Crutches, medication and diabetics

Really struggled to get out of bed this morning.

Run was also a struggle - but not quite as painful as I thought it might be - getting pain in the ball of the foot when I walk which is the fallen arches manifesting themselves, I think, rather than soft tissue damage from the broken ankle.

Really want to give up and may be I should give up and just let the sun do some healing.

Someone commented on meds and compared attitudes to taking them to diabetics coping with diabetes. I think the exact frace was 'do diabetics see their medication as a crutch'. I'm not a diabetic but there is an unusual strain of diabetes that runs in the family - late onset type-1. Apparently type-1 and type-2 respond differently to medication. I know this because my brother's diabetes was initially mis-diagnosed as type-2 and he got a lot of grief about not responding to drugs because he wasn't following all the other rules about diet when he was ... eventually he persuaded the doctor to change his medication and immediately he was able to control his blood sugar levels. Doubt he sees the medication as a crutch - more of a necessary evil - particulary when combining it with the dietary restrictions ... which I doubt he follows as strictly as my grandfather did!

My thoughts: if the doctors can get the meds so wrong with a condition that is as well understood as diabetes then what its no wonder it can be so hit and miss with something like depression (or chronic anxiety) that isn't well known and has so many different forms and causes. They may not quite be the pile-drivers that they were a few years ago but the drugs are still sledgehammers. I'd have more confidence if they were a little bit more honest about the boundaries of their knowledge - and the best ones are - and the fact that this is more of an art than a science. Sometimes it feels more like voodoo than science.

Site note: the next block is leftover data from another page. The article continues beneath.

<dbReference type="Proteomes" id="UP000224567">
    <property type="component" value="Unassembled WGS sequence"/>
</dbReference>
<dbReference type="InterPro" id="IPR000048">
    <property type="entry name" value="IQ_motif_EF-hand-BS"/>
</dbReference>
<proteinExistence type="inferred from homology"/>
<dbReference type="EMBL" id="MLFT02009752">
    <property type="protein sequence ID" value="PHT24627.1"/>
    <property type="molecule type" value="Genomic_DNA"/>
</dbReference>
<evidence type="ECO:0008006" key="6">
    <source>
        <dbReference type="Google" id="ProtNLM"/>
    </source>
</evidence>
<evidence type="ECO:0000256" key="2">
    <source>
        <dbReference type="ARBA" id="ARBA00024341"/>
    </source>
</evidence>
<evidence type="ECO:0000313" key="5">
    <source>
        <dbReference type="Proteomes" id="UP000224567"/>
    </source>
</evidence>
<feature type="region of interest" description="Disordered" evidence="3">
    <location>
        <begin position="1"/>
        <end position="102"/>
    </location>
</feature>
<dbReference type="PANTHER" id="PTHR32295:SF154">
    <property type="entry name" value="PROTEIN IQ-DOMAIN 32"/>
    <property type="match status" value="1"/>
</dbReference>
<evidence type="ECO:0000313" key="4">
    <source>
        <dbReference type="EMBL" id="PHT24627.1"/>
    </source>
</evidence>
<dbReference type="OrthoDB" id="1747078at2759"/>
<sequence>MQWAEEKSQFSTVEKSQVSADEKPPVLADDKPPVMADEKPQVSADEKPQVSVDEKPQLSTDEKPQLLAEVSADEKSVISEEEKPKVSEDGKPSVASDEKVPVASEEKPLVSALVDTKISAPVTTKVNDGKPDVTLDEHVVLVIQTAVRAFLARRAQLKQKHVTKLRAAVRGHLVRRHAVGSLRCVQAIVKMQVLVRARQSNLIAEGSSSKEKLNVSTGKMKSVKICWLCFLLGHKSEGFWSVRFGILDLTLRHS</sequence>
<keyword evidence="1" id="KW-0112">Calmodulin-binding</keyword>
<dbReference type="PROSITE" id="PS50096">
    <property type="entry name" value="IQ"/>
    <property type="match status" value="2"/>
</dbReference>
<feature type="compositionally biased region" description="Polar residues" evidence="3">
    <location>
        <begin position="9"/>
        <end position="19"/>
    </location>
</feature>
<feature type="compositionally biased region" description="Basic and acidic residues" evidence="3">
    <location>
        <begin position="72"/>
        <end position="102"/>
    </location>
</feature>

My grandfather actually managed to completely control his diabetes by diet - tremendous self discipline that one can only admire - and the equivalent of that would be someone who was able to cope with their depression without drugs ... may be that's where I get it from. He was also a stubborn old codger so it was pretty horrible to see him slowly succumb to dementia ... not that I saw him very often. He died when I was in my mid 30s, and its possible/probably that the dementia was related to the diabetes.

My mother has macular degeneration related to diabetes ... and suspect that diabetes has had an effect on her cognitive abilities over the years - she would never have been able to control her diabetes by diet and as I write this I find myself wondering on the extent to which the dementia that is creeping up on her might be affecting her ability to keep on top of her meds (which are unbelievably numerous), though she does use one of those pill holders that has each day and periods of the day marked on it. The dementia is noticeable mainly in short term memory loss - asking something and then asking the same question a few minutes later ... most of the time I can cope with it on those rare occasions when I see her - about 1xper week (difficult relationship) but sometimes it gets distressing when its something that you've talked to her about on numerous occasions but she just doesn't seem to be able to get - complete technophobe.